•cracks in the skin
    •crying
    •decreased interest in sexual intercourse
    •dental caries or tooth decay
    •depersonalization
    •depression
    •difficulty with speaking
    •dry skin
    •dryness or soreness of the throat
    •dysphoria
    •excess air or gas in the stomach or intestines
    •excessive muscle tone
    •feeling of constant movement of self or surroundings
    •feeling of unreality
    •general feeling of discomfort or illness
    •headache, severe and throbbing
    •hearing loss
    •hoarseness
    •hyperventilation
    •inability to have or keep an erection
    •increase in body movements
    •increased appetite
    •increased cough
    •irritability
    •loss in sexual ability, desire, drive, or performance
    •loss of heat from the body
    •loss of memory
    •loss of strength or energy
    •mental depression
    •muscle pain or weakness
    •muscle stiffness
    •muscle tension or tightness
    •neck pain
    •paranoia
    •passing of gas
    •problems with memory
    •quick to react or overreact emotionally
    •rapidly changing moods
    •red, swollen skin
    •restlessness
    •runny nose
    •scaly skin
    •sensation of spinning
    •sense of detachment from self or body
    •severe sleepiness
    •stomach pain, fullness, or discomfort
    •stopping of menstrual bleeding
    •swelling or inflammation of the mouth
    •tender, swollen glands in the neck
    •unusual weak feeling
    •voice changes

    Side effects for Cannabis

    red, blurry, bloodshot eyes
    constant, mucus-filled cough
    rapid heartbeat
    hunger, referred to as munchies
    dry mouth
    anxiety, paranoia, or fear
    poor memory
    poor coordination
    slow reaction time
    loss of control
    addiction

    Alcohol’s Effects on the Body
    Drinking too much – on a single occasion or over time – can take a serious toll on your health. Here’s how alcohol can affect your body:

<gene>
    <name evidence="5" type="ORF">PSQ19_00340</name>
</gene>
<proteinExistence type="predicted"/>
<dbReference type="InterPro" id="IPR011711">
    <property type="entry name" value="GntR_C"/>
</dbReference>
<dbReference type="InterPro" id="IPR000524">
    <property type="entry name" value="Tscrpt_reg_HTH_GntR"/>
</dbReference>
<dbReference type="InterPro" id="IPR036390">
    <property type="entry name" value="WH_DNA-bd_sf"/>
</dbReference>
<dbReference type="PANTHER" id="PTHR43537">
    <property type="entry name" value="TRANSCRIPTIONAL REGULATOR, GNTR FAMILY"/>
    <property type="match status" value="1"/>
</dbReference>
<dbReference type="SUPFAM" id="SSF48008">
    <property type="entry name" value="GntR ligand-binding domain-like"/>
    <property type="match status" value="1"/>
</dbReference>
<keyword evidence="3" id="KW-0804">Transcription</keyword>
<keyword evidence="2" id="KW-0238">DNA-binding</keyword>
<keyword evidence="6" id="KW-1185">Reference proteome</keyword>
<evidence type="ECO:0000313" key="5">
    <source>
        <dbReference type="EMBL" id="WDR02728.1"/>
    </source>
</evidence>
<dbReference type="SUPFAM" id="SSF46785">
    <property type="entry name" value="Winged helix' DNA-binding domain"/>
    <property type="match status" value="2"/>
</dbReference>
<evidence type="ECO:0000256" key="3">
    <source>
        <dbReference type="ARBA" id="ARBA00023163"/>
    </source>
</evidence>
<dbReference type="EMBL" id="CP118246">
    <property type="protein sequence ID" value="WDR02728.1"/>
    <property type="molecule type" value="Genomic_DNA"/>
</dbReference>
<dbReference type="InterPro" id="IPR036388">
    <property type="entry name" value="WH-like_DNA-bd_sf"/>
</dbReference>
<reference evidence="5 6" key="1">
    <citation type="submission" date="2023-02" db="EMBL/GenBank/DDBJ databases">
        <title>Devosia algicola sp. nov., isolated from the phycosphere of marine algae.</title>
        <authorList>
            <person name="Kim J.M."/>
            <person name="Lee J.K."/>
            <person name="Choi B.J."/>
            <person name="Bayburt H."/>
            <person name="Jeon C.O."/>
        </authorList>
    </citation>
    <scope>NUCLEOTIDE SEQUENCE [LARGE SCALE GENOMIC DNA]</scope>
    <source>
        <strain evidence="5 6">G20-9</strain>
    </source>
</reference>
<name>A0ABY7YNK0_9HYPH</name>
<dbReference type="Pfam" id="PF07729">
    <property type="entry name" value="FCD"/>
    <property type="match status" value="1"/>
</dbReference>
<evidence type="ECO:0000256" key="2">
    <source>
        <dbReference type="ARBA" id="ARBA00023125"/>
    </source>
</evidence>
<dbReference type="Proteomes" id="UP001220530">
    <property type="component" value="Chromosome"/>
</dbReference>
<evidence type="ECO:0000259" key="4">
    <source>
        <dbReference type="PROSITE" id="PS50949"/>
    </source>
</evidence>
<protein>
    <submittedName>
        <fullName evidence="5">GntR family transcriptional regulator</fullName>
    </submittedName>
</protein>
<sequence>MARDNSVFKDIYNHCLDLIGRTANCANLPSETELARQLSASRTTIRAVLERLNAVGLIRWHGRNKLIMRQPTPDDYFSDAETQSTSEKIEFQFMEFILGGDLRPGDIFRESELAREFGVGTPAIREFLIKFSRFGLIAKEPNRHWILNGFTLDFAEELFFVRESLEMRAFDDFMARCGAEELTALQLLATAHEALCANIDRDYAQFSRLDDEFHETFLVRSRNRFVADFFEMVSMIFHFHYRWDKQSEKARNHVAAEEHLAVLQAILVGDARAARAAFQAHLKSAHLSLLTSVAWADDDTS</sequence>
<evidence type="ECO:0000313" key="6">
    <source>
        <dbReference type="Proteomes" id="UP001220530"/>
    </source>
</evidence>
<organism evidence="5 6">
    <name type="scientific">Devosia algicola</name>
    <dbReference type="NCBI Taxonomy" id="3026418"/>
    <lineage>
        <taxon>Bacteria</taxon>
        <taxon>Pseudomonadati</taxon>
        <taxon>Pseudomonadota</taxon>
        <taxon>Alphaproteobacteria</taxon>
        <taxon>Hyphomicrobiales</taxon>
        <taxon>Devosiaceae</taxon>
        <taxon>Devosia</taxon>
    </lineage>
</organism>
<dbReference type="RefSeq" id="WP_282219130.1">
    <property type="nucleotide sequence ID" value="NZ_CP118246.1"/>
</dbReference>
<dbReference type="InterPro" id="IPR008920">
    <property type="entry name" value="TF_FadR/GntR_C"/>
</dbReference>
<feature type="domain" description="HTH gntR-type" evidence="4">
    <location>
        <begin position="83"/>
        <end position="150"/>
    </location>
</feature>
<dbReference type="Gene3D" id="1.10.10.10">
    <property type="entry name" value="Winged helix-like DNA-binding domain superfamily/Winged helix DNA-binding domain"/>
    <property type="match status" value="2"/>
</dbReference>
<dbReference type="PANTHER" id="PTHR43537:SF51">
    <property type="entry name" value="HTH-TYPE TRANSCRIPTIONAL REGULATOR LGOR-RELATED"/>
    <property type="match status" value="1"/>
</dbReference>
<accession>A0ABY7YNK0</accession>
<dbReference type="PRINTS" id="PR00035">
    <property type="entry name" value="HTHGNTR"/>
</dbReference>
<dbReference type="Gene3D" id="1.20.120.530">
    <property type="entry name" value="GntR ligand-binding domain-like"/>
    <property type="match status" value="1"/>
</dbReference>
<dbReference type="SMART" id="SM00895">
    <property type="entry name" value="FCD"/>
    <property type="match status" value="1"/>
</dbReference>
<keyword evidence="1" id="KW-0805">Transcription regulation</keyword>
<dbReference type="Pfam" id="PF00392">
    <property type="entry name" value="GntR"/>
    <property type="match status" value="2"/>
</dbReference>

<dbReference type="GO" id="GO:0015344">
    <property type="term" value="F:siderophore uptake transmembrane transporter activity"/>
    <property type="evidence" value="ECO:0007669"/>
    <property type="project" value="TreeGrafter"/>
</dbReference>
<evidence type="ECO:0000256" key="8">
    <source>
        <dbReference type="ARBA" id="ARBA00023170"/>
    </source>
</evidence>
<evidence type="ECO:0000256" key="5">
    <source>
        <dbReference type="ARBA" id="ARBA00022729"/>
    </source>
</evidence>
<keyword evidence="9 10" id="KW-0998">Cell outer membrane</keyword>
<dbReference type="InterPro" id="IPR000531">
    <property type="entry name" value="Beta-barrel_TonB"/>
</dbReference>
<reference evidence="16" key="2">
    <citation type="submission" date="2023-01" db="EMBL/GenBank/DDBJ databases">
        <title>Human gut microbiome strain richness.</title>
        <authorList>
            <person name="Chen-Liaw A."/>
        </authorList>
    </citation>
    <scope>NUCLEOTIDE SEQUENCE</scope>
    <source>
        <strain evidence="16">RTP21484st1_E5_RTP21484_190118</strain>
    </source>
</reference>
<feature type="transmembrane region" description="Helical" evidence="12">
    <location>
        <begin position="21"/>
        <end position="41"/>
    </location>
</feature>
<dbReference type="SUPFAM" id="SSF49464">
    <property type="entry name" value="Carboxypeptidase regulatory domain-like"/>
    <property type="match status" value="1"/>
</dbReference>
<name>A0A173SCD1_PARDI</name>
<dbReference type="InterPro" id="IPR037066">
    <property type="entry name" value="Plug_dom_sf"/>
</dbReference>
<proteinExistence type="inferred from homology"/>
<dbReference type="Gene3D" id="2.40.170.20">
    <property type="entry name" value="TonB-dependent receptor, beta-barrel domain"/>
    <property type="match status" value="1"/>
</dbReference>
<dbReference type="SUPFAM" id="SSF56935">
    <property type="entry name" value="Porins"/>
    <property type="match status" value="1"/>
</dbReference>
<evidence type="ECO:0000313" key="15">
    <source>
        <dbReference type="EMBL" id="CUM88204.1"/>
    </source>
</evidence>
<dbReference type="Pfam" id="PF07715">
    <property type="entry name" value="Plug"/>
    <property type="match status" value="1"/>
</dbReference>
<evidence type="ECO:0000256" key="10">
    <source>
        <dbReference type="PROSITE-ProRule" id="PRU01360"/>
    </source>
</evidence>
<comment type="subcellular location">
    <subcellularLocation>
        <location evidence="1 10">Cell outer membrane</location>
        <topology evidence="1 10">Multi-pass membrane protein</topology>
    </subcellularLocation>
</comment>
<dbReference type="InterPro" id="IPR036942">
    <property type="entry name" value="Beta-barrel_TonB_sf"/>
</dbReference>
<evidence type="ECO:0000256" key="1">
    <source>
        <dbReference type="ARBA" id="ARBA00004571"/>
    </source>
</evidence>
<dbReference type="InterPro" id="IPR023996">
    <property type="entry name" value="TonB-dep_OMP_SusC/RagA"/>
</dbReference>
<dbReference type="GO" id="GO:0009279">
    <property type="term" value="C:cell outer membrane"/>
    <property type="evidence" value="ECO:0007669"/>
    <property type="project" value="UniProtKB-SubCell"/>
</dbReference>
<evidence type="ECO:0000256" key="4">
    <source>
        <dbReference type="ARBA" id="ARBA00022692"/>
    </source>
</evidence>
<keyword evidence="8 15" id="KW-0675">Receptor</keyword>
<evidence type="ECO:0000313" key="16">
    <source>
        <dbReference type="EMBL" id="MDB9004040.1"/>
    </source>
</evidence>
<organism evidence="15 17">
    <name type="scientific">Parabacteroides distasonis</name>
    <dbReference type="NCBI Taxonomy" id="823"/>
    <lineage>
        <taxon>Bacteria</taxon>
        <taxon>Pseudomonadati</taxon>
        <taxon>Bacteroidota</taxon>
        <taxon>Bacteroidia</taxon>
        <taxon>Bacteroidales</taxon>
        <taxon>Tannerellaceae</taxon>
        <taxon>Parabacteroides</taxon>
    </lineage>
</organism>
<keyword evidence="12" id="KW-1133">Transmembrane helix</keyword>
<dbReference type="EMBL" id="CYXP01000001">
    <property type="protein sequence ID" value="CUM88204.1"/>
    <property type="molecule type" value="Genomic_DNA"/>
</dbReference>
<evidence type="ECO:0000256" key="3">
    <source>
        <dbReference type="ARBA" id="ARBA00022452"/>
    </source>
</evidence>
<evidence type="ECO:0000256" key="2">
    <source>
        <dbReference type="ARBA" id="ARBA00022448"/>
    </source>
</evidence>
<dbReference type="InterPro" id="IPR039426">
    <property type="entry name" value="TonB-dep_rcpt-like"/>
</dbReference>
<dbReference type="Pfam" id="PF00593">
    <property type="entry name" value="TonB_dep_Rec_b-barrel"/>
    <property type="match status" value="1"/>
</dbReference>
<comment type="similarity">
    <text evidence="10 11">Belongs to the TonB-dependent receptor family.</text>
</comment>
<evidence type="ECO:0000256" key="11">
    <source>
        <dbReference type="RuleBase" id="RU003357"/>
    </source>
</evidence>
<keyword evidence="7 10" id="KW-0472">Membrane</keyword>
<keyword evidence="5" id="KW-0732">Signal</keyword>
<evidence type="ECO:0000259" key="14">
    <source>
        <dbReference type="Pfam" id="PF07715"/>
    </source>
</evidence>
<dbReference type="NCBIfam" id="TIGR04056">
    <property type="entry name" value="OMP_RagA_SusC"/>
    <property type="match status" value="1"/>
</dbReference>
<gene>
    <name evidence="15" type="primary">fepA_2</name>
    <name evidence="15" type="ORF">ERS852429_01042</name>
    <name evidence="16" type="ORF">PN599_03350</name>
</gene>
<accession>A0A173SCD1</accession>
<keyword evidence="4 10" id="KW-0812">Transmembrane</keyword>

Brain:
    Alcohol interferes with the brain’s communication pathways, and can affect the way the brain looks and works. These disruptions can change mood and behavior, and make it harder to think clearly and move with coordination.
    Heart:
    Drinking a lot over a long time or too much on a single occasion can damage the heart, causing problems including:
    • Cardiomyopathy – Stretching and drooping of heart muscle
    • Arrhythmias – Irregular heart beat
    • Stroke
    • High blood pressure
    Research also shows that drinking moderate amounts of alcohol may protect healthy adults from developing coronary heart disease.
    Liver:
    Heavy drinking takes a toll on the liver, and can lead to a variety of problems and liver inflammations including:
    • Steatosis, or fatty liver
    • Alcoholic hepatitis
    • Fibrosis
    • Cirrhosis
    Pancreas:
    Alcohol causes the pancreas to produce toxic substances that can eventually lead to pancreatitis, a dangerous inflammation and swelling of the blood vessels in the pancreas that prevents proper digestion.
    Cancer:
    Drinking too much alcohol can increase your risk of developing certain cancers, including cancers of the:
    • Mouth
    • Esophagus
    • Throat
    • Liver
    • Breast
    Immune System:
    Drinking too much can weaken your immune system, making your body a much easier target for disease. Chronic drinkers are more liable to contract diseases like pneumonia and tuberculosis than people who do not drink too much. Drinking a lot on a single occasion slows your body’s ability to ward off infections – even up to 24 hours after getting drunk.

    While Cannabis may have risks attached to its use, I think its pretty safe to say it falls into acceptable levels of safety when compared to just the two legal drugs I have shown above. .

    Reply